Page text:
So I set out to find dog poop. I was trying to shop locally or small-biz this Christmas. But fake dog poo NOT made in China? I wasn't optimistic. Alas, I scored. Fake poo on www.Etsy.com. It hasn't shipped yet. And I buy a soft plush stuffed dog.

Meanwhile, my 15 year old daughter says to me yesterday, "I know what Mushy Grandpa really is."

"It's not a dog that poops all the time?"

"He confessed that he made it up. He said to me today, 'Mushy grandpa isn't a dog dat poops all de time. I was pwetending.' And I said, 'Then what is it?' And he said, 'A mirror.'"

At this point I'm worried. Is this a metaphorical mirror, a soul mirror, a thing that reflects the true self? In other words: a psychological test to see if I'm a fit mother. (Does a fit mother buy a three year old American-made fake dog poo? I fret.)

My 15 year old says, "Then he said, 'Mushy grandpa is a ballerina.'"

Was this a Black Swan reference? Something about perfectionism? I haven't yet seen the film but, let's face it, the hype is EVERYwhere.

This is the moment of truth. I've been messed with.

The kid comes in just now while I'm typing to announce he's just stepped on a "dinky."

"A dinky?"

"A dinky that goes down the dairs." His s's aren't fully formed.

"A slinky!" I say. "I'm sorry about that."

He limps over.

I say, "What's mushy grandpa?"

He points at something on my desk and says, "What's dat?" (Classic.)

"What's mushy grandpa?" I stick with my line of questioning.

"Where did you buy dat?"

It's a fruity chapstick. There's little this kid loves more than fruity chapstick. You gotta watch him with it still because he eats it. "I'll let you smell the chapstick if you tell me what mushy grandpa is."

He stares at me. "It's a ball."

"A ball?"

I let him smell the chapstick.

I wait a minute. "What's mushy grandpa?"

He smiles. "A ball."

"What ELSE is mushy grandpa?"

"Nofing else."

I keep typing.

Then he says, "Mushy grandpa is a basket. And a poop."

"Does mushy grandpa change?"

"Yes!" And then there's a dramatic pause. "It's a poop."

This is my life, I think. You just wouldn't guess it and then, here it is! Life.

And in my current life, I check the mailbox daily ... for what?

Mushy grandpa, of course.

Wednesday, December 22, 2010

Tis the MLA Season -- some academic job market tips.

It's a hell of a way to spend the holiday season, but there it is -- MLA. This is where the creative writing professorial job market shuffles along from hotel-room interviews, to anxious hotel bars and lobbies, to packed elevators of people unaccustomed to wearing suits are wearing suits.

So some really basic tips here. You know these, people, but let's review.

A. Don't assume you're a shoo-in if someone says you're a shoo-in. These are hires-by-committee. No one is shooed anywhere. And this is academic logic, which means it's like many otters in a box not made for otters. You can't try to outguess it.

B. Don't assume you'll never get it or that you're under-qualified or that this is just a clerical error and somebody's going to get a real tongue-lashing for misdialing numbers or or or ... Again, otters in a box, people. Anything can happen and does all the time.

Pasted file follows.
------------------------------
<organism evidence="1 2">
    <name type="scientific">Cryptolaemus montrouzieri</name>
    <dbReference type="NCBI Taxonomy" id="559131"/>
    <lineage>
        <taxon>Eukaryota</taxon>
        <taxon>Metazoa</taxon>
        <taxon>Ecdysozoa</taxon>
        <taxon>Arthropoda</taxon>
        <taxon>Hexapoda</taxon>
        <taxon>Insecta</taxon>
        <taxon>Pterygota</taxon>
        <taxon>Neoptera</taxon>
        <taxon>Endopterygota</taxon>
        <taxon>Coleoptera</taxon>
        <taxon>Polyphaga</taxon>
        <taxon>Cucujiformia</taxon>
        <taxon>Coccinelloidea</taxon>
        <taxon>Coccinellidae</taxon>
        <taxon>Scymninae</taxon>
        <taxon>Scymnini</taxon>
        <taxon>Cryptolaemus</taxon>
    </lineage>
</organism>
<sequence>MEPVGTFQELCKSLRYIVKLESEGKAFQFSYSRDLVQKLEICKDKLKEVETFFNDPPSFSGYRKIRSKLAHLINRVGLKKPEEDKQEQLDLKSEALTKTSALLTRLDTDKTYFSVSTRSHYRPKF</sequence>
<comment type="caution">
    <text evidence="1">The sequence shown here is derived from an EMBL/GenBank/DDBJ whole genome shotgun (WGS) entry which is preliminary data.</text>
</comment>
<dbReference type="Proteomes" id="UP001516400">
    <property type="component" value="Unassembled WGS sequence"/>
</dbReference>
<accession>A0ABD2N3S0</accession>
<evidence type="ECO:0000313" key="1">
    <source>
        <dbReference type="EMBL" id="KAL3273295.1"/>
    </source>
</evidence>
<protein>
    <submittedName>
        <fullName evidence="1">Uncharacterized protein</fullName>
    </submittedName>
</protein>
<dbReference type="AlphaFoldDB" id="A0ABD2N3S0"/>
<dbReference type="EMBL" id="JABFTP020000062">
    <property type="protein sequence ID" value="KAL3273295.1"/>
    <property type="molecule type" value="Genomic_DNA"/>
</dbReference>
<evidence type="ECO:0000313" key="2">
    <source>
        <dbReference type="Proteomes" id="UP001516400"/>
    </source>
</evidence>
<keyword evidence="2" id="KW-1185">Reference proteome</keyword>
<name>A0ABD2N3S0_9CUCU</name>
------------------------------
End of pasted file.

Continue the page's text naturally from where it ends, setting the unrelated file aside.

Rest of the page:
C. If you're kind of naturally casual -- and writers, left to their own devices, tend toward jammies -- go against your natural inclinations. This isn't what you'd wear to a reading when you're the artsy type they've hired to be artsy, get tipsy, and tell outlandish tales about [insert lewd poet here]. Suit up. Look like you're going to show up to committees. Funky glasses, that's fine -- but don't wear your pajamas under your suit so it kind of sticks out the bottom.

D. Prep. If you can, nicely, find out who's going to be interviewing you -- usually a few -- do. Find out about their work, their research. It'll help. Know about their school -- the number and demographics of the students, the mission of the school, a little about its history. Why would you want to teach here and not someplace else? Why this town? They don't want to hire you just to have to come back to MLA and this little hotel-room Q and A in two years to rehire for the position. Are you gonna stay? If you've done your prep, you've already invested. They know you're serious.

D and a half. Do they have a reading series? A lit mag? A cool student-run lit blog? Let them know what stuff you find cool and interesting about their program -- stuff you could add to and enhance. Enhance is a good word.

E. Have stuff down pat -- know what you're working on, sound smart about it, memorize it if you have to. It's hard to discuss work in progress. Don't get caught flat-footed on what should be a softball question, asked to make you feel more comfortable. Know your teaching philosophy. Know the books you use in the classroom for course you've taught and want to teach. Memorize these too if you have to. Be ready to answer -- what are you reading now? Seriously, it sounds idiotic, but if someone asks you something basic you can go blank. And, unlike Palin, you should have good answers here. This is a nice question.